Blogs

Blogs

ASCOconnection.org is a forum for the exchange of views on topical issues in the field of oncology. The views expressed in the blogs, comments, and forums belong to the authors. They do not necessarily reflect the views or positions of the American Society of Clinical Oncology. Please read the Commenting Guidelines.

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Inequalities, especially in health care, breed discontent. We need better ways to continue incentivizing the development of new drugs while optimizing access. Biosimilars help, but they won't solve the whole problem.
Dr. Nagi S. El Saghir shares highlights from the 11th annual Best of ASCO Lebanon, attended by more than 300 medical professional from the country and surrounding region.
ASCO CEO Dr. Clifford Hudis describes the Society's Global Oncology programs and the initiatives of the Global Oncology Leadership Task Force. Dr. Hudis asks challenging questions about providing optimal cancer care in low-income countries. 
The region has seen structural reforms in health care systems, better training of cancer professionals, new initiatives for populations at high risk, expansion of cancer registries and cancer plans, and implementation of policies to improve prevention, early diagnosis, and treatment.
Follow-on biologics are here to stay, and represent enormous potential for patients with cancer being treated in low- and middle-income countries.
This is the story of how, like Mr. Smith in Washington, the medical community in Brazil gathered to speak truth to power about the lack of evidence for phosphoethanolamine as a cancer treatment.
Many issues and opportunities require the collective wisdom of the oncology community, but perhaps none are more challenging than those faced by many of our colleagues around the world, as the global burden of cancer will be magnified by the aging of the population.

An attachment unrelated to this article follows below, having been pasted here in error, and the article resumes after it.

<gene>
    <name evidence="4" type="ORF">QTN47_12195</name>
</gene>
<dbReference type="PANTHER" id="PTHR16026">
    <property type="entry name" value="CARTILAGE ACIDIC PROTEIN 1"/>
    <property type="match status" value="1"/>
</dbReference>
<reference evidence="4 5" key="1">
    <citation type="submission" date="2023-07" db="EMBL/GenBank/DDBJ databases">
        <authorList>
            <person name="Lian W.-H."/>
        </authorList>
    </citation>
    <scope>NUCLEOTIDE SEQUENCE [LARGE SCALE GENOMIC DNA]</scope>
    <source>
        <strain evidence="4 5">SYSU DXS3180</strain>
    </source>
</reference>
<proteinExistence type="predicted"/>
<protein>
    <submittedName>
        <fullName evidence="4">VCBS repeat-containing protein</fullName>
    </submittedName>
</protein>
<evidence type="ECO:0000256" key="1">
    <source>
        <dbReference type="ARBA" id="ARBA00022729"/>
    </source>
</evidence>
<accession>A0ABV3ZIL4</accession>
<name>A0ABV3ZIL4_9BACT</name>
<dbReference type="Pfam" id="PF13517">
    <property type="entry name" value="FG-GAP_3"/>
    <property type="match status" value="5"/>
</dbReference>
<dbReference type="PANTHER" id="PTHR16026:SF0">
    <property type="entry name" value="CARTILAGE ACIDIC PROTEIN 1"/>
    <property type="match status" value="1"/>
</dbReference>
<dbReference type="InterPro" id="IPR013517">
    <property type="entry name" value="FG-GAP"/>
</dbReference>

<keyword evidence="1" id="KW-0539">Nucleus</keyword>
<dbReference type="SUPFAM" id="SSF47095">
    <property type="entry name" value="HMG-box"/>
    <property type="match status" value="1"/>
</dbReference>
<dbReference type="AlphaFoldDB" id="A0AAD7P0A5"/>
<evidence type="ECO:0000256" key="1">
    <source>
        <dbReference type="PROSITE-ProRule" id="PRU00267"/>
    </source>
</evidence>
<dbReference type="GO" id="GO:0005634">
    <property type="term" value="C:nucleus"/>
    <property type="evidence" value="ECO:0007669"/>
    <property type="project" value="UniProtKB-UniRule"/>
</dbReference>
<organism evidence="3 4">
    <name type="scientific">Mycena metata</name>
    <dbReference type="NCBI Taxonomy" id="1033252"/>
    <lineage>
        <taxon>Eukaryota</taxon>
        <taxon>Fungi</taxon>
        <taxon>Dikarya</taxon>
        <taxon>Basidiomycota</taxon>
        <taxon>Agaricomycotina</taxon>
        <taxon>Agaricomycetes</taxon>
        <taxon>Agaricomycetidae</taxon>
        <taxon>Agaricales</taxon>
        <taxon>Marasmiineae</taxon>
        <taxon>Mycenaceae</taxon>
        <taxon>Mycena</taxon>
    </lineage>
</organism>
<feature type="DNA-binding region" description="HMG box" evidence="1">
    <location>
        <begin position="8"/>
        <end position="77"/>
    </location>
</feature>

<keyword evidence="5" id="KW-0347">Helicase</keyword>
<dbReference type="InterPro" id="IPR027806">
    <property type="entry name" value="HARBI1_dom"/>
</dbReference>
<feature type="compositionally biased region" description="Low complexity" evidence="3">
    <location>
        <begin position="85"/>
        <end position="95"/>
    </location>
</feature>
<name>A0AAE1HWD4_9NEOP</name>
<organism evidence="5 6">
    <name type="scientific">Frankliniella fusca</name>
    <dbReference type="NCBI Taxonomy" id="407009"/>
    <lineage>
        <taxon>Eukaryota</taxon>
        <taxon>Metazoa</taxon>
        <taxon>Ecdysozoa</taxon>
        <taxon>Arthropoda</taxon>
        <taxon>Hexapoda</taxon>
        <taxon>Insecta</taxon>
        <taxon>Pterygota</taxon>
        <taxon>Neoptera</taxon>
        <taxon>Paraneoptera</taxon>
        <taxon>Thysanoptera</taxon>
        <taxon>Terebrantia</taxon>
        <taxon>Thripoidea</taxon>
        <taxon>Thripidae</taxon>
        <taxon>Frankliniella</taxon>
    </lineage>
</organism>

A letter from Gabriel N. Hortobagyi, MD, FACP, FASCO, Chair of ASCO's Global Oncology Leadership Task Force.
I have had a wonderful experience working with ASCO’s International Cancer Corps to start the Bhutan cancer registry.
This is the story of how a populist Congress approved the medication that wasn't, and oncologists in the country are waiting to see if an enfeebled president will be able to veto the bill.
Dr. Nagi El Saghir reflects on the challenges of delivering cancer care in regions rocked by hostilities, but sees hope in impactful educational and scientific meetings such as the recent Beirut Breast Cancer Conference (BBCC-4).
This is the story of how an eager chemistry professor and a well-intended but misguided federal judge transformed cancer care and drug development in Brazil into a convoluted soap opera.
ASCO CEO Dr. Allen S. Lichter reflects on an optimistic approach to the challenges of providing high-quality cancer care around the globe on World Cancer Day.
The decision to scale up the provision of oral chemotherapy was a watershed event in the regulation of private health insurance in Brazil; however, prospects for expanded access to such medicines in the public health system are bleak in the short term.
Dr. Fredrick Chite Asirwa illustrates that every person in the clinic has an impact on patients.
There are so many myths about cancers and their causation that may be detrimental to cancer control efforts, especially in sub-Saharan Africa, Dr. Fredrick Chite Asirwa explains.
When a group of medical students approached Dr. Frederick Chite Asirwa to help lead their efforts towards cancer awareness in various schools in Western Kenya, he gladly agreed.
Dr. Julie Gralow is excited to be participating in Union for International Cancer Control World Cancer Day events along with more than 500 Nigerian patients, survivor advocates, health care providers, government officials, students, and parents.

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